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Studies put the squeeze on athletic compression garments

By Jeannine Stein

Los Angeles Times


Compression garments are popular with some athletes, such as runners and basketball players, who think the tight-fitting clothing lends a competitive edge. But that may not be the case, according to two new studies presented Thursday at the annual meeting of the American College of Sports Medicine being held in Baltimore.

One study looked at the effect on oxygen consumption among 16 trained male distance runners who wore lower leg compression sleeves. The sleeves, socks that run from just above the ankle to just below the knee, were worn by the runners during a 12-minute running test. The athletes also did the test without the sleeves.

Oxygen consumption did not change significantly in either test. However, small variations were noted — four runners had greater than 1 percent average increase in oxygen consumption, which means they ran less efficiently. Four runners also had a greater than 1 percent average decrease in oxygen consumption. There was no change in running mechanics.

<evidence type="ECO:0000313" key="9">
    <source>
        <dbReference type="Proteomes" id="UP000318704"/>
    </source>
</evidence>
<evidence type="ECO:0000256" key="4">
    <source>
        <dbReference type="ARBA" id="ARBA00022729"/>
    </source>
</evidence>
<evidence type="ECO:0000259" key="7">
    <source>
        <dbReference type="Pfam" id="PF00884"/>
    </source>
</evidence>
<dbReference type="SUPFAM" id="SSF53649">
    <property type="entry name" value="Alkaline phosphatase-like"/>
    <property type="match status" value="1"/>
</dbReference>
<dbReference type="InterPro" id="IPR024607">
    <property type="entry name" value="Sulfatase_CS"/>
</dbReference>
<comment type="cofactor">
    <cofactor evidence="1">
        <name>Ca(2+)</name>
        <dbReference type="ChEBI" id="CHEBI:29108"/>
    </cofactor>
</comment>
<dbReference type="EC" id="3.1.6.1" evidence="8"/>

Abigail Laymon, the study's lead author and a researcher in the department of kinesiology at Indiana University, also gave the athletes a questionnaire asking their feelings about the compression sleeves. Those who had better outcomes with were more likely to have a favorable attitude about the garments and thought their racing would improve while wearing them.

"Overall, with these compressive sleeves and the level of compression that they exert, they don't seem to really do much," Laymon said in a news release. "However, there may be a psychological component to compression's effects. Maybe if you have this positive feeling about it and you like them then it may work for you. It is a very individual response."

The other study focused on upper thigh compression garments. Researcher and lead author Nathan Eckert, a human performance doctoral student in the department of kinesiology at Indiana University, tested three types of compression garments on 25 men who did vertical jumps. Each test subject did the jumps while wearing a waist-to-knee garment that fit exactly, one that was a size smaller, and one that was a size larger.

No differences were noted in jump height. "We looked at various different angles to see if the variability changed and nothing significant happened," Eckert said in a news release. "This basically states that at all three different levels of compression did absolutely nothing for them."